Orthopaedic surgeons at the University of Maryland Medical Center offer sophisticated surgical options for patients with lower back pain.
Physicians in the University of Maryland Department of Orthopaedics treat a complete range of spinal pathologies. Using a wide array of treatment modalities in a coordinated approach, physicians offer patients a full spectrum of treatment alternatives.
In addition to traditional methods, the most cutting-edge sophisticated surgical techniques are employed to return patients to the highest level of function possible.
Degenerative disc disease with low back pain is among the most common reasons for disability among adults.
Patients with degenerative disc disease in the lumbar spine have a choice of medical and surgical treatment options, including a new artificial disc called Charité™.
Artificial knee and hip replacements may be commonplace, but Charité is the first spinal disc replacement approved by the FDA to treat patients with single-level degenerative disc disease.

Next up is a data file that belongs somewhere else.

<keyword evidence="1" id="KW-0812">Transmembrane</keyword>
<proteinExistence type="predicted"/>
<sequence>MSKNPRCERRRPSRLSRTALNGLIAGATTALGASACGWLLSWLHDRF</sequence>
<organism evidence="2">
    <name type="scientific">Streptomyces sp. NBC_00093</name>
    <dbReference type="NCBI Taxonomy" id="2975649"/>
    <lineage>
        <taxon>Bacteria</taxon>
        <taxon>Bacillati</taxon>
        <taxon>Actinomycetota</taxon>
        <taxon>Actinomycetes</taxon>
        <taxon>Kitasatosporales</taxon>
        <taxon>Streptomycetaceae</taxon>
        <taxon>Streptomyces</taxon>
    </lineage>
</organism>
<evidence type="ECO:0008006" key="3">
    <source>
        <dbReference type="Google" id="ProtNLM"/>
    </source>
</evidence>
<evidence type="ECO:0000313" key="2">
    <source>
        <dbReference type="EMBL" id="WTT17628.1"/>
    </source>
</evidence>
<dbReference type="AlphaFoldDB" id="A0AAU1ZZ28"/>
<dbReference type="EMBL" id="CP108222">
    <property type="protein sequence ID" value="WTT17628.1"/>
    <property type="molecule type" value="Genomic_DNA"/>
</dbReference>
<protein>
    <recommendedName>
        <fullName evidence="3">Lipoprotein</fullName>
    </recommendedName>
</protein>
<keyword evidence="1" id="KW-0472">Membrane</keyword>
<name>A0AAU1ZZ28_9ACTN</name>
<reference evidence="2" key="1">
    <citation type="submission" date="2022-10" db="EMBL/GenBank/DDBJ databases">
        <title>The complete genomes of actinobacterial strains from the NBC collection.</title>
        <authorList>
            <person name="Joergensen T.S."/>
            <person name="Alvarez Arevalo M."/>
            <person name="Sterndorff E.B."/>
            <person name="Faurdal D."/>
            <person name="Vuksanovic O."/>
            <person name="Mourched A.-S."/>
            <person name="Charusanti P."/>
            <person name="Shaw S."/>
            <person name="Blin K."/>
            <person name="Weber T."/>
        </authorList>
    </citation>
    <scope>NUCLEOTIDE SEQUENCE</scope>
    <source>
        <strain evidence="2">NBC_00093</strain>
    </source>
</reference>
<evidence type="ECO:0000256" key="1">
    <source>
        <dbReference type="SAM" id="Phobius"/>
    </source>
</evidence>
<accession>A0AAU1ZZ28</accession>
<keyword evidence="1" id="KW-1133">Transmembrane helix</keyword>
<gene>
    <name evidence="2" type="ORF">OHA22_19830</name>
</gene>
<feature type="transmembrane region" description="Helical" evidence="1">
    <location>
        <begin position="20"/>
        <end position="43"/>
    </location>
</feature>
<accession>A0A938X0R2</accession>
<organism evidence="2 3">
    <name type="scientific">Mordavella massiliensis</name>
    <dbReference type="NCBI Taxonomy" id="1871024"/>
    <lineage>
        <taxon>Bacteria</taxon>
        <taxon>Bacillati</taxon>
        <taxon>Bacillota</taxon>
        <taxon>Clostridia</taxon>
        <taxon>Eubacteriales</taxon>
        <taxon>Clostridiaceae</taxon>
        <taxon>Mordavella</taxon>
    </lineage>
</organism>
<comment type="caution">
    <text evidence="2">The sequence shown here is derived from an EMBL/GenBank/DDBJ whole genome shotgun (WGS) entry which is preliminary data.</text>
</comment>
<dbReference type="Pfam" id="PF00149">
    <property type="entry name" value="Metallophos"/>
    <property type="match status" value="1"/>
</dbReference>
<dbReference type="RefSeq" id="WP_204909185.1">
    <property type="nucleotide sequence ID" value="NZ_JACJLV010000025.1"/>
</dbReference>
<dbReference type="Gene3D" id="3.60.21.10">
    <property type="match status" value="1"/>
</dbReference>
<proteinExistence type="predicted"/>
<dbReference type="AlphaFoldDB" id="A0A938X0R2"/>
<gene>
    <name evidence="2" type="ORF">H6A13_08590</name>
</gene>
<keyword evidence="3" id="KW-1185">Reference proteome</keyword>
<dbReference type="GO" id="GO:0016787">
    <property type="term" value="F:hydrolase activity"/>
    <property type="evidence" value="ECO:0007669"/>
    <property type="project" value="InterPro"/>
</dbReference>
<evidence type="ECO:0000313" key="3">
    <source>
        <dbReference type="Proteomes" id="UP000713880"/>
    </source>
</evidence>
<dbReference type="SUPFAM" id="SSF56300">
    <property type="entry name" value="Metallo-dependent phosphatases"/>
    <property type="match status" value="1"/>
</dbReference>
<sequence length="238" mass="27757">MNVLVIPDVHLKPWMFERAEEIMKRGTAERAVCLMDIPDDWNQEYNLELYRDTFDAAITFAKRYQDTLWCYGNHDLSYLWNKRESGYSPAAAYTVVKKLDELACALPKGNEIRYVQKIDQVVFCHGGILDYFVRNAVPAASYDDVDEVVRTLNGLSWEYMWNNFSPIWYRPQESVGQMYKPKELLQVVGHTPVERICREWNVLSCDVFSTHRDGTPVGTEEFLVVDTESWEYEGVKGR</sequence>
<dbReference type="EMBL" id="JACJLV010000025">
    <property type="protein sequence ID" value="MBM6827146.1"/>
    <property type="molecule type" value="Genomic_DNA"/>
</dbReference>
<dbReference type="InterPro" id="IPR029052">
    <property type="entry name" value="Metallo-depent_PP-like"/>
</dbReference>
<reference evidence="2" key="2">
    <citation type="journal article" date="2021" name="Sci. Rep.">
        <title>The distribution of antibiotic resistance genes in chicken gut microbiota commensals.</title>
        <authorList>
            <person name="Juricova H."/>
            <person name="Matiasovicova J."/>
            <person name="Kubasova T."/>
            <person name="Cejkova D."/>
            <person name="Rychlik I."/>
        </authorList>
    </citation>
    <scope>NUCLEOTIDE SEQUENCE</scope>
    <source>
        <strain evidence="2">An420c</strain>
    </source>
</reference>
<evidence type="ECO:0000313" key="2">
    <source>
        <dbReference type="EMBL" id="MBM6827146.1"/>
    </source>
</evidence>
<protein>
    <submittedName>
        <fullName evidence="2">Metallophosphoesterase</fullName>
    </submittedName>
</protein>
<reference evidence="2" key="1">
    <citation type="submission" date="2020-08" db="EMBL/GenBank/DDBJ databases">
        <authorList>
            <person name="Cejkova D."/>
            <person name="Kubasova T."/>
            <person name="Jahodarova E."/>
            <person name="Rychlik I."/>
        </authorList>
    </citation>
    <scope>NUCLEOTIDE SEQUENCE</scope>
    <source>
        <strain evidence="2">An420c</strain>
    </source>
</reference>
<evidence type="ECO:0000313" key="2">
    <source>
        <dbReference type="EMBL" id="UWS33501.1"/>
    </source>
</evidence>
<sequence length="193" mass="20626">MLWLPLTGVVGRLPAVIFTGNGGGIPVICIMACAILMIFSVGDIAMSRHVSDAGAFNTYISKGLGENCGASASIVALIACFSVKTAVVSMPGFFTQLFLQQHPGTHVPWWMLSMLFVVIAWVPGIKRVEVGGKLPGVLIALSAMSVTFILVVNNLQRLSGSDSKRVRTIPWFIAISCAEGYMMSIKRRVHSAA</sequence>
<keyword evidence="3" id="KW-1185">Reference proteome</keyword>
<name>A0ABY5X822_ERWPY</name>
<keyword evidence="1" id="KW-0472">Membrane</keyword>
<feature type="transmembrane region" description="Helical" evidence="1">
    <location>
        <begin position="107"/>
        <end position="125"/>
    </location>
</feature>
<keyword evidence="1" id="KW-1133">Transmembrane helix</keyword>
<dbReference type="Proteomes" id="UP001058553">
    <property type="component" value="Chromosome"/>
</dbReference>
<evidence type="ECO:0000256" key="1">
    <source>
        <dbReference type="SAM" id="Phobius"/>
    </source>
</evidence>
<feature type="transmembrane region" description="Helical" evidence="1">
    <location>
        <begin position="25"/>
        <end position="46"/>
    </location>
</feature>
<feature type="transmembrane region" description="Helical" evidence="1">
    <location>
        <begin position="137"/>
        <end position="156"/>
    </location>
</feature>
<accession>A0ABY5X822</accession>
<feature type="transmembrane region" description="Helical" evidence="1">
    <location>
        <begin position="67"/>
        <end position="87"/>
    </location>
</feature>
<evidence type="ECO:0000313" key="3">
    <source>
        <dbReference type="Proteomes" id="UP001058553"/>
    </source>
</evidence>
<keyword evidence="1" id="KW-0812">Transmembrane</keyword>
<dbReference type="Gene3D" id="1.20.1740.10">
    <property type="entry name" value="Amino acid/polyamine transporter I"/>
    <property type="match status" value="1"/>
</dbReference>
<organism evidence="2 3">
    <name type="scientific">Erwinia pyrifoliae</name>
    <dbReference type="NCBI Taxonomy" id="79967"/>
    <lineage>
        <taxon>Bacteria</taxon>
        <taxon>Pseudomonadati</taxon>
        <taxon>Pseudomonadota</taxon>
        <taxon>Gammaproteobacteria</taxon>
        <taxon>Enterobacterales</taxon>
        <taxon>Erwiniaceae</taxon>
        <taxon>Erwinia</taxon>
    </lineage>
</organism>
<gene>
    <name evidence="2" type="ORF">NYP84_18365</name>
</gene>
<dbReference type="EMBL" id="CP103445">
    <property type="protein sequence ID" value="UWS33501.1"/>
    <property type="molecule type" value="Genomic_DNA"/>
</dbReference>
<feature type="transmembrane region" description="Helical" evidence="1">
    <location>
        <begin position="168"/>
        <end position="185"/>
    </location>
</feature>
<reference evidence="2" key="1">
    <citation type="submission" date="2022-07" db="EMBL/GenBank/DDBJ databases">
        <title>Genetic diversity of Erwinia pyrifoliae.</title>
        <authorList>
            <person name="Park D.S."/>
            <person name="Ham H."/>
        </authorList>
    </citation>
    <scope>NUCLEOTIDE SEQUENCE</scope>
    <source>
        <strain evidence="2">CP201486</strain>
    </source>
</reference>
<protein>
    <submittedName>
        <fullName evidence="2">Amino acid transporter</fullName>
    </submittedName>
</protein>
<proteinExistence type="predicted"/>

In the past, surgical options for degenerative disc disease included traditional disectomy or spinal fusion surgery. Now, orthopaedic surgeons at the University of Maryland are using the Charité artificial spinal disc. It is a high-tech device made of metal and pliable plastic that allows patients to maintain flexibility. "It is the first motion preserving alternative to lumbar spinal fusion surgery," explains Daniel Gelb, M.D., assistant professor of orthopaedics at the University of Maryland School of Medicine. University of Maryland orthopaedic surgeons have been specially trained in using Charité.
Rear view of the lumbar spine with the Charité artificial disc.
Lumbar spinal fusion surgery is a common surgical treatment for low back pain or degenerative disc disease. While it is often effective in reducing pain, the surgery puts additional stress on the remaining mobile segments that may lead to adjacent segment degeneration and recurrence of symptoms.
"Results from a two year clinical study of 375 patients showed that those with the artificial disc improved or maintained their range of motion and experienced less pain sooner compared with patients who had spinal fusion," says Steven Ludwig, M.D., assistant professor of orthopaedics at the University of Maryland School of Medicine. "Another advantage is that patients who have Charité have a faster recovery."